Tuesday, January 19, 2010

Why Rating Requirements Don't Make Sense - The market—not government mandates—should decide the value of our work

Why Rating Requirements Don't Make Sense. By DEVEN SHARMA
The market—not government mandates—should decide the value of our work.
WSJ, Jan 19, 2010

Some very eminent voices, including this newspaper, have called for repealing regulations that directly or indirectly require certain investors to hold debt evaluated by rating agencies. They argue this government mandate interferes with the free market and encourages undue investor reliance on credit ratings.

We at Standard & Poor's could not agree more. We support removing investor rating requirements and believe the market—not government mandates—should decide the value of our work.

We have always measured our success by the value we bring investors. We offer our ratings as a view of relative credit risk—not as a buy, hold or sell recommendation. But we recognize that rating mandates may have prompted some investors to use ratings in ways they were never intended.

S&P is one of 10 firms considered by the Securities and Exchange Commission to be "Nationally Recognized Statistical Rating Organizations" (NRSROs). Various federal and state regulations prevent certain banks, public pension funds, money market funds, and other regulated entities from investing in securities unless they have NRSRO ratings.

These regulations may have led some investors to confuse NRSRO ratings with a government seal of approval or to inappropriately use ratings as a short cut for gauging investment suitability, rather than as just one of many tools that investors can use in independently analyzing credit risk.

Now Congress is considering legislation that would subject rating agencies to discriminatory liability standards because of their NRSRO status.

Currently, rating agencies face the same liability standards as accountants and securities analysts. If the proposed legislation becomes law, rating agencies would be subject to discriminatory, more onerous, liability standards than other capital markets participants. The proposed legislation could also make it difficult for new or small rating agencies to enter the market.

Worse, the proposed standards could deter firms from rating new debt, which would restrict the amount of capital available to new enterprises and technologies—capital that is critical to job creation.

Ratings are a valuable benchmark for investors. With respect to the assumptions underlying our ratings of U.S. residential mortgage securities in recent years, yes, we and others, including banks and regulators, failed to anticipate how steep the fall in house prices would be.

We have learned from this harsh lesson and have made significant revisions to our rating approach. Those revisions include modifying our methodologies and criteria to better account for a possible period of severe economic stress. Our ratings should now be more stable, comparable and transparent than before.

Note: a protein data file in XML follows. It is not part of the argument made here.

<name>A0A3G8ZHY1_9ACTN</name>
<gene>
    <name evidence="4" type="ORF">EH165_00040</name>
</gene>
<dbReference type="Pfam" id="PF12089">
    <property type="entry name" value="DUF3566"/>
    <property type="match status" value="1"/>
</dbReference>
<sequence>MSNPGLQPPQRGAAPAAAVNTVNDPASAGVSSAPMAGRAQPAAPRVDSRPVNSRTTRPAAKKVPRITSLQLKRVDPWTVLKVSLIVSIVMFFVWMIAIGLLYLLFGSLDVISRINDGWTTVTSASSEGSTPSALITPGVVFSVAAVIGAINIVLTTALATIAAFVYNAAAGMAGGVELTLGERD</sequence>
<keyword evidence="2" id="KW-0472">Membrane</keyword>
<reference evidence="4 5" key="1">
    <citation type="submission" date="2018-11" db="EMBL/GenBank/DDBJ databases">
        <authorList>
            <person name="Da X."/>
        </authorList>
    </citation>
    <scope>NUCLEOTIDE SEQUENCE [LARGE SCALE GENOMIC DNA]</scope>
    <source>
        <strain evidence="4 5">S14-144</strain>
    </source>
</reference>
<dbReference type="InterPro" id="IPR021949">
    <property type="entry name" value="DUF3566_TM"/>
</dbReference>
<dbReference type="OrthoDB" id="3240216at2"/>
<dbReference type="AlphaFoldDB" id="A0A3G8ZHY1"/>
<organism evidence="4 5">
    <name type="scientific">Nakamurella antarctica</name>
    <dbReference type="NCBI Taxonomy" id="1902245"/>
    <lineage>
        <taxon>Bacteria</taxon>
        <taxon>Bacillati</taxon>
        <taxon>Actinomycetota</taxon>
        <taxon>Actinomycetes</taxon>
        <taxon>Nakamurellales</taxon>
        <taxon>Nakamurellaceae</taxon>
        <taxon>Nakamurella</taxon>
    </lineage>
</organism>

For instance, our criteria for rating a security as AAA (our highest designation) include consideration of what could happen to a security if the country faces an economic scenario on par with the Great Depression.

While we believe these and other enhancements will create more forward-looking ratings, it is still true that a credit rating is not intended to be, and must never be used, as the sole determinant of how well an investment meets an investor's needs.

That is why we believe rating mandates should be removed and why other rating firms that have made important changes in response to the financial crisis should also embrace removing rating mandates.

Standard & Poor's traces its origins back 150 years, long before any rating mandate, and would certainly be able to compete in an open market, as it does now overseas. We deploy over 1,300 credit rating analysts to provide investors with ratings that represent a common risk benchmark across industry sectors and geographic regions, as well as over time.

The administration and Congress aim to prevent another financial meltdown by increasing regulatory oversight and transparency for rating agencies, derivatives and mortgage underwriting practices. They also aim to diminish systemic risk. We support these reforms insofar as they create a level playing field that ensures that capital markets return to sustainable growth.

Irrespective of regulatory reforms, our most important audience will remain the marketplace. If our ratings are valuable, people will use them. If not, market participants should not be forced to use them. We should be judged by the quality of our products and the value investors derive from them.

Mr. Sharma is president of Standard & Poor's.